Wlliam Gilmore Simms
Southward Ho! A Spell of Sunshine >> Chapter X >> Page 172

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Page 172

Novel (Romance) | Redfield | 1854
Transcription 172 SOUTHWARD HO !
But in the southern states, where the public works are few, the
public buildings humble, and the cities of difficult growth or of
stagnating condition, the great body of the people�nay, all
the people, bond and free�live in the enjoyment of plenty
always, and, in most cases, of a wondrous degree of comfort.
To illustrate this more completely by parallels : Great
Britain and France are, of course, immeasurably superior, not
only to the southern states of the Union, but to all, the stares,
North and South, in the wonders of art, the great thoroughfares,
the noble buildings, and the gigantic cities. These are errone-
ously assumed to be the proofs of prosperity in a nation, when it
is somewhat doubtful if they can be even regarded as just proofs
of its civilization. But, in Great Britain and France, millions
rise every morning, in doubt where they shall procure the daily
bread which shall satisfy the hunger of nature through the next
twelve hours. No such apprehension ever troubles the citizen
of the rural districts of the South. Rich and poor, black and
white, bond and free, are all superior to this torturing anxiety;
and the beggar, who in the great cities of Europe and America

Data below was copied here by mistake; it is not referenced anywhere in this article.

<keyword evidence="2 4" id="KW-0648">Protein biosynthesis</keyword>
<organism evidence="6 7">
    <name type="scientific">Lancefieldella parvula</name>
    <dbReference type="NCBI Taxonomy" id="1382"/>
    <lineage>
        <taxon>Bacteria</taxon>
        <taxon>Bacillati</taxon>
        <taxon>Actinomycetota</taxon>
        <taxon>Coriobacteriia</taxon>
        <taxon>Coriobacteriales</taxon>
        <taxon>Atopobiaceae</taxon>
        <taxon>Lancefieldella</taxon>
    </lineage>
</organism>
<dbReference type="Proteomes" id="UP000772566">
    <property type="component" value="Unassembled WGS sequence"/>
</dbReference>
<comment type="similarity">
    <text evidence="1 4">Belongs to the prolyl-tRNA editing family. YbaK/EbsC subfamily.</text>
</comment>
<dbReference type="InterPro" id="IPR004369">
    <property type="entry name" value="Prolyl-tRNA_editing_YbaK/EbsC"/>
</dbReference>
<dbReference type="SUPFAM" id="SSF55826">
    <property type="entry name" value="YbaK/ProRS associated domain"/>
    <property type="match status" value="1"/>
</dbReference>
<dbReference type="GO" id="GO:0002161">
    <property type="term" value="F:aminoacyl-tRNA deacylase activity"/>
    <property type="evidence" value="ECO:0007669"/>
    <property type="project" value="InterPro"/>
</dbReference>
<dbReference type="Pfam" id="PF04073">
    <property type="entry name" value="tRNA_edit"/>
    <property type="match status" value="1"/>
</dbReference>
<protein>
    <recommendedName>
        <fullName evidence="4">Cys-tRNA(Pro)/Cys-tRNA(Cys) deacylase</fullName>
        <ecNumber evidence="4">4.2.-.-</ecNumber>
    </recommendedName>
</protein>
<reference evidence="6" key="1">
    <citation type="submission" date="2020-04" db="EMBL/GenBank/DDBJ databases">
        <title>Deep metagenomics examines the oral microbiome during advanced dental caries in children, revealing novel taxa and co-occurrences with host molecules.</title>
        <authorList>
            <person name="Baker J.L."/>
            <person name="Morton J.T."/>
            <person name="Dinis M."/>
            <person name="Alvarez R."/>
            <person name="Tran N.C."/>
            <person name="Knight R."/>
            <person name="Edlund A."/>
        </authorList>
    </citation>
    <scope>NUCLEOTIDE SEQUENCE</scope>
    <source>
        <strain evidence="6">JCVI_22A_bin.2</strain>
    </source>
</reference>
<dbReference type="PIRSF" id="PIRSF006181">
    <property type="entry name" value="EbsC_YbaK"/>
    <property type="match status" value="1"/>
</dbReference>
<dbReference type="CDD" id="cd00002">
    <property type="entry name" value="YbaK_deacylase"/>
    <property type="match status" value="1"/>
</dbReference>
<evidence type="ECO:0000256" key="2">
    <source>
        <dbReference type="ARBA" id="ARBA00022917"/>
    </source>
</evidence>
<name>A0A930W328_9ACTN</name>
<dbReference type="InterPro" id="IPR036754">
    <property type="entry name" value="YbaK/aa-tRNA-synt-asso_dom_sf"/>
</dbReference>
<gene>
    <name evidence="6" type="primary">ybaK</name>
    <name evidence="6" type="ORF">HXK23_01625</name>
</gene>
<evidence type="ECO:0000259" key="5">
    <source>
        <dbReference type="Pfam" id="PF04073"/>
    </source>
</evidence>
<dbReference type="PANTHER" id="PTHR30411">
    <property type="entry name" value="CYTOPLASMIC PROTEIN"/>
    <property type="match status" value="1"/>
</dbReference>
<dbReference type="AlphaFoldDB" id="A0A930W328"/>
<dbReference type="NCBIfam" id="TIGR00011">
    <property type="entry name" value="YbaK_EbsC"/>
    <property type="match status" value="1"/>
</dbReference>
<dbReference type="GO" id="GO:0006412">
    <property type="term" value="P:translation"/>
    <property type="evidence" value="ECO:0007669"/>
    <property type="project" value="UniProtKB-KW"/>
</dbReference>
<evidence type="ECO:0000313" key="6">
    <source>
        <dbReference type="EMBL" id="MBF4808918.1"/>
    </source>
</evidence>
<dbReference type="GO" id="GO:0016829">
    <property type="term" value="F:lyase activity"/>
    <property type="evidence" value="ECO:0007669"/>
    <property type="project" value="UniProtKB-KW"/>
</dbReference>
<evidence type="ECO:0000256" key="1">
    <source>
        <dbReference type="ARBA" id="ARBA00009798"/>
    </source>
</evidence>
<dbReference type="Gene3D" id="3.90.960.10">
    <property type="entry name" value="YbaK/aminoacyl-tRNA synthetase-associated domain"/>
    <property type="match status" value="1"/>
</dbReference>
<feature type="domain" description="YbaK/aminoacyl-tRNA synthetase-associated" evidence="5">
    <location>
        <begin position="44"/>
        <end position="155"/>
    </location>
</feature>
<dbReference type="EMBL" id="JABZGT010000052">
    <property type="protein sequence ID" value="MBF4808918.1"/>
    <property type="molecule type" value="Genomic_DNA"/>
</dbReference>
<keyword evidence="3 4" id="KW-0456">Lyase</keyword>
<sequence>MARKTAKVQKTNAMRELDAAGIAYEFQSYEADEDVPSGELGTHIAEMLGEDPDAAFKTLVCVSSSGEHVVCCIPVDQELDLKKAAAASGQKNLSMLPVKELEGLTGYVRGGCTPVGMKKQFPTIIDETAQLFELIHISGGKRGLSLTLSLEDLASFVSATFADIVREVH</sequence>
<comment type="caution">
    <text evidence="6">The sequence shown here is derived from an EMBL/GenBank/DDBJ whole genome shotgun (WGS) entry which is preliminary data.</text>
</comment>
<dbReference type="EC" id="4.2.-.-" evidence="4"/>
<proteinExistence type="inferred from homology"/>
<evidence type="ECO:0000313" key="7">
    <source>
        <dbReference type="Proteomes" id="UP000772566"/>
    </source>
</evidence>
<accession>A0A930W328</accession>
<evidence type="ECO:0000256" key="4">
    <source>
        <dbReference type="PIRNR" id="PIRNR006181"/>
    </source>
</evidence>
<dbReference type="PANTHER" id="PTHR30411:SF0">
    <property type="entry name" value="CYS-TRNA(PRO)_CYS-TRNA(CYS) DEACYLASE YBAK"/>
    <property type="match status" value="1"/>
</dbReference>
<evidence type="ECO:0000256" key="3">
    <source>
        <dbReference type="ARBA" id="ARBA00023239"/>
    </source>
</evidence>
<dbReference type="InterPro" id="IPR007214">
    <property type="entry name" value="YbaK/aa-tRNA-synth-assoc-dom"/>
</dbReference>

is as frequent as their posts, is scarcely ever to be seen, even, in
a southern city�and then he is chiefly from a northern city,
whence he flies to a region, of the hospitality of which (in spite
of its failing fortunes) some vague rumors have reached his ears.
He flies from the proud and prosperous cities of the North, seek-
ing his bread at the hands of a people whom you profess to
despise for their decline."
With these convictions, why do you repine and complain ?"
I do neither. To do either is unmanly. That the southern
people do complain, more than is proper and needful, is surely a
something to be regretted; since he who pauses to complain
will probably never overtake his flying prosperity. But, that
there should be gloom and despondency is but natural with a
people who, without positively suffering in fortune or comfort, are
yet compelled, by large transitions of fortune, to contrast their
present with their past. It is not that we are ruined now, but
that we, remember how fortunate we were before. If we com-
pare ourselves with other people, and not with ourselves, we
shall probably congratulate ourselves rather than complain."
With your views, you are then satisfied that your people